• [103] They also generated several mutant ChR2 versions with altered ion conductance (for example increased Ca2+-permeability in “CatCh”, a Ca2+ transporting channelrhodopsin)
    or kinetics, representing highly useful additions to the optogenetic toolbox .

  • [127] They also developed a minimal light‐switchable module enabling the formation of an intermolecular and conformationally well‐defined DNA G‐quadruplex structure with a
    photoswitchable azobenzene residue as part of the backbone structure.

  • A rational and minimally invasive protein engineering approach was used that left the molecular mechanisms of FASs unchanged and identified five mutations that can make baker’s
    yeast produce short-chain fatty acids.

  • [129] Using light-inducible antimiRs, CEF scientists also investigated if locally restricted target miRNA activity has a therapeutic benefit in diabetic wound healing and
    found that light can be used to locally activate therapeutically active antimiRs in vivo.

  • The study showed that DNP-enhanced solid-state NMR is a key method for bridging the gap between X-ray–based structure analysis and functional studies towards a highly resolved
    molecular picture .

  • Optochemical approaches, in contrast, use chemically engineered molecules to achieve light-effects in biological tissue.

  • [123][124] Wavelength-selective light-triggering was established for nucleic acids[125] as well as three-dimensional control of DNA hybridization by orthogonal two-colour
    two-photon uncaging.

  • CEF scientists together with colleagues from other German universities developed a novel approach to alter the functional properties of rhodopsin optogenetic tools, namely
    by modifications of the retinal chromophore.

  • [122] Furthermore, light-activatable interaction of DNA nanoarchitectures, light-dependent conformational changes in nucleic acids, light-dependent RNA interference and light-dependent
    transcription were realized.

  • [113] CEF scientists have also used optogenetic tools for the analysis of neural circuits and how they drive behaviour.

  • [161][162] Other novel light microscopy techniques used by CEF scientists include techniques that provide single-molecule sensitivity and a spatial resolution below the diffraction
    limit to study the structural organization of biomolecules in cells.

  • Software tools developed by CEF scientists include for example SuReSim, a software developed in collaboration with Heidelberg University, that simulates localization data
    of arbitrary three-dimensional structures represented by ground truth models, allowing users to systematically explore how changing experimental parameters can affect potential imaging outcomes.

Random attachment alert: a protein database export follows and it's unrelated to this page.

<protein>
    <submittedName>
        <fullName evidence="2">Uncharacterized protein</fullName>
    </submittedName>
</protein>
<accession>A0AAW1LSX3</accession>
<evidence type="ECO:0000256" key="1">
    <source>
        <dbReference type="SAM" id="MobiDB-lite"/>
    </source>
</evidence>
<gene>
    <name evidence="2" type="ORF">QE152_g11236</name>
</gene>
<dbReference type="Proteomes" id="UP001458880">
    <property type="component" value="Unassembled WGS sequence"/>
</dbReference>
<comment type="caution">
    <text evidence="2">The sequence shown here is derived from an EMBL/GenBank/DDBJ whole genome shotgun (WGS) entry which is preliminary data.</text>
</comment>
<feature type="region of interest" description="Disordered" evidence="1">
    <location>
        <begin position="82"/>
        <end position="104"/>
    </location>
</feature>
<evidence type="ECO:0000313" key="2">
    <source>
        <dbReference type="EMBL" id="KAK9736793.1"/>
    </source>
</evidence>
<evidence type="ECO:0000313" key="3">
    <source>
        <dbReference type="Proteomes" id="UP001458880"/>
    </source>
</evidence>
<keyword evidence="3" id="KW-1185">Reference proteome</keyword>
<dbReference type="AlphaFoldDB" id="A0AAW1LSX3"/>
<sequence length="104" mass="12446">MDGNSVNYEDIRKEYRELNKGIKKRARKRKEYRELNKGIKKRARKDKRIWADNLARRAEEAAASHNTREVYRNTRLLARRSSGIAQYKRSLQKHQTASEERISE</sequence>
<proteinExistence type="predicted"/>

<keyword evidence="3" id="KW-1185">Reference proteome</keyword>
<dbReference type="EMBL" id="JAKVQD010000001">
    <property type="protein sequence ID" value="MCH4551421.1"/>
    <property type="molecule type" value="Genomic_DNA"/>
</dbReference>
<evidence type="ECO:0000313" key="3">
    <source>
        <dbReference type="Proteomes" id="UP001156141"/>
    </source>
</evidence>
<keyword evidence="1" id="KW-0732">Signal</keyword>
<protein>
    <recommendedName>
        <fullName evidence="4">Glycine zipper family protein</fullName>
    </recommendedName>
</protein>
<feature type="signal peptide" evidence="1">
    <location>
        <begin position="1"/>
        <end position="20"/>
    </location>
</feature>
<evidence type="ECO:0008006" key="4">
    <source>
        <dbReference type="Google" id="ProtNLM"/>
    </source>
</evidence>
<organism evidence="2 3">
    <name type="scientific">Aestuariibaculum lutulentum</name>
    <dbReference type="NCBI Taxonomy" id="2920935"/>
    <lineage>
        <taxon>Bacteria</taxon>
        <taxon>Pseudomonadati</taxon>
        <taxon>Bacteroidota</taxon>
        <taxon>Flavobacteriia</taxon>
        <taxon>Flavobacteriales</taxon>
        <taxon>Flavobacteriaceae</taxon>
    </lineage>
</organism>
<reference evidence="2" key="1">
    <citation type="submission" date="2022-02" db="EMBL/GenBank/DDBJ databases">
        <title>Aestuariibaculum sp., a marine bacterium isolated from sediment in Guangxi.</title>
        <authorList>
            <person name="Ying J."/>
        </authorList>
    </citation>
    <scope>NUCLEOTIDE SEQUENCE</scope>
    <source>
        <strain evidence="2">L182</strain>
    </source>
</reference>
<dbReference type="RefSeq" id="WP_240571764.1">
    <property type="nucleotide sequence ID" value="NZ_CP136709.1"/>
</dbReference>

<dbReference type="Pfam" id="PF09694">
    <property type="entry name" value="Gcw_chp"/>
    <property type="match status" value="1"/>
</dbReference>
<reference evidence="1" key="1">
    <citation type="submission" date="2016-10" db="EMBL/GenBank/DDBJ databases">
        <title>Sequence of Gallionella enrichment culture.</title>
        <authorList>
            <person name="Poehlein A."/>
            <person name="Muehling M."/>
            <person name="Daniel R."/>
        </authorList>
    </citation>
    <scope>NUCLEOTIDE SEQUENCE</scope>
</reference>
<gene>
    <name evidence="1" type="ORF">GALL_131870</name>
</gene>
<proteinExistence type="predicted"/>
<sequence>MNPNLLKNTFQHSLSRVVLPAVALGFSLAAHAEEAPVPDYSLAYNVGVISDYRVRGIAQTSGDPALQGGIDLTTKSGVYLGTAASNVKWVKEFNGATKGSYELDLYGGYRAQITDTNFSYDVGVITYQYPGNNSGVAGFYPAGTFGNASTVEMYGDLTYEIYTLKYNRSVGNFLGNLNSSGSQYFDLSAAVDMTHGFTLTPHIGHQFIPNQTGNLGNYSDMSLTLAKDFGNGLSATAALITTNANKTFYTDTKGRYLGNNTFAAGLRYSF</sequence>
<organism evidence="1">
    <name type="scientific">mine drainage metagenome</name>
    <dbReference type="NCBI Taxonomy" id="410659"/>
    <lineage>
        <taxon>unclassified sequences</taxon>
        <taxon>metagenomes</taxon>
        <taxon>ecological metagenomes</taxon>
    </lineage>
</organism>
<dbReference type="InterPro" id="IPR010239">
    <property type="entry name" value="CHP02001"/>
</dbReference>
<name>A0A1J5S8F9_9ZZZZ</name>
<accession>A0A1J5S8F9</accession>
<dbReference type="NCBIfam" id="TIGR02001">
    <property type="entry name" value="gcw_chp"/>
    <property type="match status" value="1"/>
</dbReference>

• This work was the first NMR study of a eukaryotic transporter protein complex and demonstrated the power of solid-state NMR in this field[170] They also demonstrated the power
    of DNP-enhanced solid-state NMR to bridge the gap between functional and structural data and models.

  • CEF Research Area E – Methods for studying macromolecular complexes[edit] The development of cutting-edge methodologies, including electron paramagnetic resonance, time-resolved
    nuclear magnetic resonance spectroscopy, advanced fluorescence microscopy, as well as optogenetics and optochemical biology has been instrumental in the research efforts of CEF.

  • Studies included molecular systems like optical switches, natural and non-natural photosynthetic model systems and membrane protein complexes.

  • The study also demonstrated for the first-time the feasibility to resolve equilibrium populations at multiple domains and their interdependence for global conformational changes
    in a large membrane protein complex.

  • Spectroscopy methods[edit] A wide range of spectroscopy methods for biological applications were available within CEF and CEF scientists have made significant progress in
    further developing biomolecular NMR and EPR.

  • [166][167] Collectively, the new tools provide additional avenues to specifically manipulate and trap cellular proteins, and, at the same time, for high-resolution read-out
    by single-molecule based microscopy.

  • [165] The close collaborative teamwork of the consortium allowed tackling two major challenges in live-cell as well as single-molecule localization microscopy: efficient delivery
    of fluorophores across cell membranes and high-density protein tracing by ultra small labels.

  • By investing in this new technology, CEF members have been able to speed up structure determination and also solve the structures of macromolecular complexes that were not
    amenable to x-ray crystallography studies.

  • [157] CEF scientists used LSFM, for example, to image in detail the complete embryonic development of different evolutionary unrelated insects and to establish the rules and
    self-organizing properties of post-embryonic plant organ cell division patterns.

  • This is an essential prerequisite to allow conclusions about the solution state protein complex, based on the gas phase measurements.

  • This method enables the observation of extremely fast chemical and biological reactions in real time involving a wide variety of molecules from small organic compounds to